On 3rd July, we commemorate the 100th anniversary of the birth of the flutist, conductor and music organizer Milan Munclinger (1923–1986). He was an important figure in the field of historically informed interpretation of early music. According to experts, Munclinger was also an example of an enthusiast who attracted the general public to Baroque music with his personal charm and artistic authenticity.

The native of Košice came from an artistic family. His father Josef František Munclinger was an important singer and opera director, his mother was a founding member of the Slovak National Theatre in Bratislava. Munclinger studied flute, conducting and composition at the Prague Conservatory and then at the Academy of Performing Arts, as well as musicology, aesthetics, philosophy and oriental studies at Charles University. In the years 1946–1948, he was one of Václav Talich's assistants in the Czech Chamber Orchestra.

In 1951, together with his wife, harpsichordist and pianist Viktorie Švihlíková, Munclinger founded the ensemble Ars rediviva, which started its subscription cycle at the end of 1954. He also became a co-founder of the Czech Society for Early Music, performed at international symposia dedicated to the interpretation of pre-classical compositions. He also devoted himself to jazz improvisation, discovering modern authors for the Czech audience, for example the French composer André Jolivet. He founded the ensembles Munclinger's Wind Quartet and Aulos and taught at the Prague Conservatory.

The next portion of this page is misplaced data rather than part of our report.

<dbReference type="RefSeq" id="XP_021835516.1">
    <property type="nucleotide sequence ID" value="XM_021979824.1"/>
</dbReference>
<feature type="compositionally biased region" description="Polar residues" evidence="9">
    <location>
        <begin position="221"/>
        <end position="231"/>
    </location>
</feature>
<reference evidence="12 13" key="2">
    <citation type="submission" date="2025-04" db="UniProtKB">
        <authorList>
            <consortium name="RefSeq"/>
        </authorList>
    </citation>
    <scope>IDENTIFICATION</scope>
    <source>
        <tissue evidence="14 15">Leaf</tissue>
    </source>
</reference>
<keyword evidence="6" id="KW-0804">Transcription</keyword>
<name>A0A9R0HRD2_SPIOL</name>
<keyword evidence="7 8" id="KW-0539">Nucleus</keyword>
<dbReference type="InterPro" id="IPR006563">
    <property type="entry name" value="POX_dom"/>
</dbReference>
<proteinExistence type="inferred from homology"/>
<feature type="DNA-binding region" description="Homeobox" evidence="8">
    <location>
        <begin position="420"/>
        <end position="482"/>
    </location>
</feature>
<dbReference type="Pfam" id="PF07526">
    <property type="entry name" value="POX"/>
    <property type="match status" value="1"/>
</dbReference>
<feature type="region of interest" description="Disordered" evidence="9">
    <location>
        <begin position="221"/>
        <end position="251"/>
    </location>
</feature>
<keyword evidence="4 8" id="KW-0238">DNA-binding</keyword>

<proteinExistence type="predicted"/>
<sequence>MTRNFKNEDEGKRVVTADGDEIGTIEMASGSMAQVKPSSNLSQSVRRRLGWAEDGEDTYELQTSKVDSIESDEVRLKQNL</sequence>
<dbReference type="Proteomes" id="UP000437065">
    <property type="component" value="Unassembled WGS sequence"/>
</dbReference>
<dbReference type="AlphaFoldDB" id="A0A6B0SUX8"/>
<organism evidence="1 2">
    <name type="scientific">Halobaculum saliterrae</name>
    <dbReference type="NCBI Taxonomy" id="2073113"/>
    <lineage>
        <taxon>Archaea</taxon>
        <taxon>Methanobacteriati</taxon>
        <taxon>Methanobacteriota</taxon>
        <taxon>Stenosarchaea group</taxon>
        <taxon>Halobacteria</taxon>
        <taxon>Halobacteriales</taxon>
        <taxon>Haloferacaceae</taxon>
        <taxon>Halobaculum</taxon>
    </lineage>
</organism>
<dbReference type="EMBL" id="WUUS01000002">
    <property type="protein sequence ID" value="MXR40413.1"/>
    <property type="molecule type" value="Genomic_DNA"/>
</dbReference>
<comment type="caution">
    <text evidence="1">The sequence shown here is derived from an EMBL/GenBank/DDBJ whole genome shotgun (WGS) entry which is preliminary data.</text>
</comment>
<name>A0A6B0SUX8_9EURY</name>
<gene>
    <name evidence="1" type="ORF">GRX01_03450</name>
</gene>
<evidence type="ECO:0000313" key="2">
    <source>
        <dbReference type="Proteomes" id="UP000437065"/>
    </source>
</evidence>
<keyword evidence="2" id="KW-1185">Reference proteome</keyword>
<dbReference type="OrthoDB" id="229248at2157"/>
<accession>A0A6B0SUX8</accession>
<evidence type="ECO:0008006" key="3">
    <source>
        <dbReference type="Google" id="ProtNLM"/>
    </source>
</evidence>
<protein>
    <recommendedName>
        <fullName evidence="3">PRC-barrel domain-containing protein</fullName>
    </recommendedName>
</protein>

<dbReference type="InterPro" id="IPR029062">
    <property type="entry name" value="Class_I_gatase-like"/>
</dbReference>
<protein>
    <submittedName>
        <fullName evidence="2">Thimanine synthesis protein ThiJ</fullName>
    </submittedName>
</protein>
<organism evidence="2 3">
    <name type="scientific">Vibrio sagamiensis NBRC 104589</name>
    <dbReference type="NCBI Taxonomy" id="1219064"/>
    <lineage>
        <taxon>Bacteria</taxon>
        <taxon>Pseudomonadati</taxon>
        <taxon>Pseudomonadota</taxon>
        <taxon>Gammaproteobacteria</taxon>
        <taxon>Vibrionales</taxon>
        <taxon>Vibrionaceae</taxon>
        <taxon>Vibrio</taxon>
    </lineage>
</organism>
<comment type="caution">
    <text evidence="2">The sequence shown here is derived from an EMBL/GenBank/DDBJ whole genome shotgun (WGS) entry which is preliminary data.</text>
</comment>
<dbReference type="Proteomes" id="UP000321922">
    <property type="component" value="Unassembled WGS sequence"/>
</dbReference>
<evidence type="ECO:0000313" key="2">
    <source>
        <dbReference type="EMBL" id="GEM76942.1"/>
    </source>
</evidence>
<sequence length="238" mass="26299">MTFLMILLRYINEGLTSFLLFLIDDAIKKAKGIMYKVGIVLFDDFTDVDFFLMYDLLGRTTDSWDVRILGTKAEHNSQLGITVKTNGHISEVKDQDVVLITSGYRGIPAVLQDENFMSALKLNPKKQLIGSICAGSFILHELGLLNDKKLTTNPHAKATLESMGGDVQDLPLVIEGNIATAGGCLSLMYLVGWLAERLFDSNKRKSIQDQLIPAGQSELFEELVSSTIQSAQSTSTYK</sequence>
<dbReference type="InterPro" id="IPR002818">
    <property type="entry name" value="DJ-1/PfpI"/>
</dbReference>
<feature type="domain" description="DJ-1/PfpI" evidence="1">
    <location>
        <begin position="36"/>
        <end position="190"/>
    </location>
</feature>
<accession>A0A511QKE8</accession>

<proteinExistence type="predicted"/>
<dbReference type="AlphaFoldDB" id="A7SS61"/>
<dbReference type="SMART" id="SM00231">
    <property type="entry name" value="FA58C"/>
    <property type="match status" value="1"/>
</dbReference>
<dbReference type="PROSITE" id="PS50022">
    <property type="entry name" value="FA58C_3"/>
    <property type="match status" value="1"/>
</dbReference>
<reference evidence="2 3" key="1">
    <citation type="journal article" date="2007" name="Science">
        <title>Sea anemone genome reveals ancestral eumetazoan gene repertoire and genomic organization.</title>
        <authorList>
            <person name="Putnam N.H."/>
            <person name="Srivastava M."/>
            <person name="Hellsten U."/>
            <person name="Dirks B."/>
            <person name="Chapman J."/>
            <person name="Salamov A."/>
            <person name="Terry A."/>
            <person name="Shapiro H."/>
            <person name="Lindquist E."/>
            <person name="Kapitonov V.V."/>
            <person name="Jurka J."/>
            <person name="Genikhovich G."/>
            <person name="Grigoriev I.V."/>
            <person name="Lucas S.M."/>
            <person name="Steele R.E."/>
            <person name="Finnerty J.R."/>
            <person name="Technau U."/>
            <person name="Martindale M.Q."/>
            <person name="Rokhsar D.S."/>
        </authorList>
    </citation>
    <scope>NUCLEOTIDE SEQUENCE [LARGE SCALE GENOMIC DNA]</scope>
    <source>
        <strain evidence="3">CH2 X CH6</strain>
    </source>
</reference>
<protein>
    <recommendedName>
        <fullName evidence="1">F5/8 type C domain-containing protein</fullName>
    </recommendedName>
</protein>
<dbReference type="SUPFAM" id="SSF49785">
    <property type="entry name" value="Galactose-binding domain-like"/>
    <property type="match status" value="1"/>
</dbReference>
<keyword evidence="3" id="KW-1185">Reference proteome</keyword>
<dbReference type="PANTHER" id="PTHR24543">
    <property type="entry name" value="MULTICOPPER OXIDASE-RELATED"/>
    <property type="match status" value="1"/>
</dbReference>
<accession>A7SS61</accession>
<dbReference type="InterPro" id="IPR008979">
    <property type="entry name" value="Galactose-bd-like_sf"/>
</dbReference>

In the Supraphon archive, we can find a whole range of his important and internationally acclaimed recordings. Among them, Bach's flute sonatas, first released on record in 1969 and now, on the 100th anniversary of his birth, being released digitally for the first time. Get the album here: